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With her eighth book, State of Wonder, Ann Patchett reinvents literary fiction — again

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Ann Patchett first made best-seller lists with her transcendent 2001 novel Bel Canto, the story of an international group of businessmen, diplomats and politicians — and one opera diva — held hostage by terrorists in the vice presidential palace of an unnamed Latin American country. In State of Wonder, Patchett returns to the jungle, this time to the central Amazon basin. But where Bel Canto was necessarily interior and psychological, State of Wonder unfolds across a vast but impenetrable landscape where the air "is heavy enough to be bitten and chewed," insects fly "with unimaginable velocity into the eyes and mouths and noses" of humans, and eagles swoop close enough that one can see "the expression on the face of the small monkey that dangled from its curving talons." There's a magnificent chapter set in an opera house, but the real point of this book is to get its protagonist, Dr. Marina Singh, out of suburbia, away from her phone, and into "the beating heart of nowhere" — a jungle teeming with spiders, snakes, quicksand and cannibals.

Marina conducts statin research for a giant pharmaceutical company named Vogel, but when Anders Eckman, her friend and officemate, dies during an expedition to find rogue Vogel researcher Annick Swenson, everything changes. Swenson's jungle lab is so secret that even the CEO of Vogel has no idea where it is, and Swenson hasn't been heard from at all in more than two years. Marina's assignment is to fly to Brazil, discover where Swenson is hiding, and find out what has really happened to both Anders and the fertility drug Swenson has spent decades developing.

The difficulty of finding a laboratory hidden deep in the heart of Amazonian darkness and the death of the last person to attempt the mission aren't exactly inducements to adventure. But Marina has a more private reason for fearing this heroic quest, and unfortunately, it's the same reason why everyone else believes she is perfect for the task: Years earlier, when Marina was an obstetrics resident, Swenson had been her teacher and mentor. What the others don't know is the role Swenson played in the tragic mistake that drove Marina from medicine to pharmacology. Just the thought of encountering Swenson again gives her "the sensation of a cold hand groping for her heart."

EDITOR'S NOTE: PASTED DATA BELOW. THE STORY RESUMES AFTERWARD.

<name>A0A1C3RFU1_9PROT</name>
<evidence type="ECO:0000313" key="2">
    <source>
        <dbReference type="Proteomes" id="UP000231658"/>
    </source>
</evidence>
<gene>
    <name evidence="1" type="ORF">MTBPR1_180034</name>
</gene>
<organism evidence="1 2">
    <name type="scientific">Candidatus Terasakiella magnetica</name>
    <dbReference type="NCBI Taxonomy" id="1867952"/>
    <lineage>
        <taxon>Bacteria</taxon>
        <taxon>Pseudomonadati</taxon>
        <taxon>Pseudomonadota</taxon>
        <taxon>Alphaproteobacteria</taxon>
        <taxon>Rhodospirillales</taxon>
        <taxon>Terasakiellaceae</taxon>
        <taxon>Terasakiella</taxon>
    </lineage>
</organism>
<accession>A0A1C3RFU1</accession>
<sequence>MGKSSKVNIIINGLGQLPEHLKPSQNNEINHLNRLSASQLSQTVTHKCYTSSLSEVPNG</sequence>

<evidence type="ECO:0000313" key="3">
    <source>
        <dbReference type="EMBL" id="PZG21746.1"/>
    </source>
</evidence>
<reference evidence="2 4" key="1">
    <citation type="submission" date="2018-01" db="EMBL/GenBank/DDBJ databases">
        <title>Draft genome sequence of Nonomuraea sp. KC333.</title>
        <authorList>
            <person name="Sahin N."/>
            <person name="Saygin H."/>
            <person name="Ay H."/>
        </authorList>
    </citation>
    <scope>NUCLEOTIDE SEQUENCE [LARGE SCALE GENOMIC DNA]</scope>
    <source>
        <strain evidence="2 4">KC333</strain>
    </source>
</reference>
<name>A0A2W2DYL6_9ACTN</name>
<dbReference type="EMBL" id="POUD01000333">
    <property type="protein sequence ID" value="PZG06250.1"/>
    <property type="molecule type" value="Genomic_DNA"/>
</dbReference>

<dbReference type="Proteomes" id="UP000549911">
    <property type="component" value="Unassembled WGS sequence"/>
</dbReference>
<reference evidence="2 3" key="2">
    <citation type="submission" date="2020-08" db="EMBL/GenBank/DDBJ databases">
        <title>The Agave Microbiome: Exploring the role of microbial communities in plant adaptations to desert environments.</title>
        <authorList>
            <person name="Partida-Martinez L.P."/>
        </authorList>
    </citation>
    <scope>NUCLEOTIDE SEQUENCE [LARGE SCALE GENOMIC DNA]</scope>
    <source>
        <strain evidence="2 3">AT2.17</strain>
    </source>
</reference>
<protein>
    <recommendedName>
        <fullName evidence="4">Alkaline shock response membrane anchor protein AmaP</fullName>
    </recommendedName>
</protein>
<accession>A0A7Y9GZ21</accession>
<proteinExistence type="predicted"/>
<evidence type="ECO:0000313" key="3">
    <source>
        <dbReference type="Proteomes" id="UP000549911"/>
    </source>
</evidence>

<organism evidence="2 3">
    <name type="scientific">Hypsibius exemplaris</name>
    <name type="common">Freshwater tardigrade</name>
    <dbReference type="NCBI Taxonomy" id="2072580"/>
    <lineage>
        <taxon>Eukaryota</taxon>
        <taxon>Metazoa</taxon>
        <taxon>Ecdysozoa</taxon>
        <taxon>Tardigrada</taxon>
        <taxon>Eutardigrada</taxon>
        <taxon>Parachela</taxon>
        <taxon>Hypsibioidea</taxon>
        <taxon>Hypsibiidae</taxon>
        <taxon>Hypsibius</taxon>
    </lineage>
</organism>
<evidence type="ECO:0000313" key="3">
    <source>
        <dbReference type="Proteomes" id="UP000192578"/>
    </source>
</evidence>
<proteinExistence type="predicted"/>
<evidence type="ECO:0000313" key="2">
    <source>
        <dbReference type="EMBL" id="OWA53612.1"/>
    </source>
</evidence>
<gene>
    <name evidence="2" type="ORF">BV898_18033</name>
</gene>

Despite these objections, there's too much on the line for Marina to avoid a confrontation with the elusive and imperious Swenson: Without a body to bury, Anders' grieving wife can't bring herself to believe he's truly dead. "I just don't feel it," she tells Marina. "I would feel it, wouldn't I?"

And more prosaically, Vogel's stock price is inflated by the belief that Swenson is in the final stages of developing a drug that can extend fertility for decades beyond the normal age for menopause. "Pretend for a moment that you are a clinical pharmacologist working for a major drug development firm," Anders tells Marina before he leaves on his doomed journey. "Imagine someone offering you the equivalent of 'Lost Horizon' for American ovaries." It's a statement that explains any apparent lapses of logic attending a bald restatement of the book's plot. You don't have to believe there's a tribe in the Amazon where women continue to bear children into old age to be completely convinced that Big Pharma would write a blank check to fund a hidden Third World lab if such a drug might result.

What Marina encounters in Swenson's jungle is more than a medical mystery and more than an opportunity for Ann Patchett to unleash her dazzling descriptive powers on the exotic world of the Amazon. Marina's journey also poses some unsettling questions about the nature of memory; about what's universal, and what isn't, in relationships; about the sometimes competing claims of loyalty and love, and the terrible costs of both; about the right human attitude toward nature, and nature's indifference to human concerns. These themes could be illustrated by example after example from the book, but only at the risk of revealing far too much about a hurtling plot that's as much a page-turner as any Dan Brown potboiler.

State of Wonder is not a potboiler, however; it's a literary novel, never mind the fact that it currently sits at the top of virtually every bestseller list in the country. Fortunately, a book comes along every now and then that offers both an exciting story and intellectual undercurrent that tests what we think we know about the world. Of course, Ann Patchett has a long history of writing bestsellers that transcend reductive genres. State of Wonder may be her best one yet.

For more local book coverage — including an interview with Ann Patchett and an excerpt from State of Wonder — visit, an online publication of Humanities Tennessee.

Patchett will discuss State of Wonder at 6:15 p.m. Tuesday, June 28, as part of the Salon@615 series at Nashville Public Library. The event is free and open to the public.


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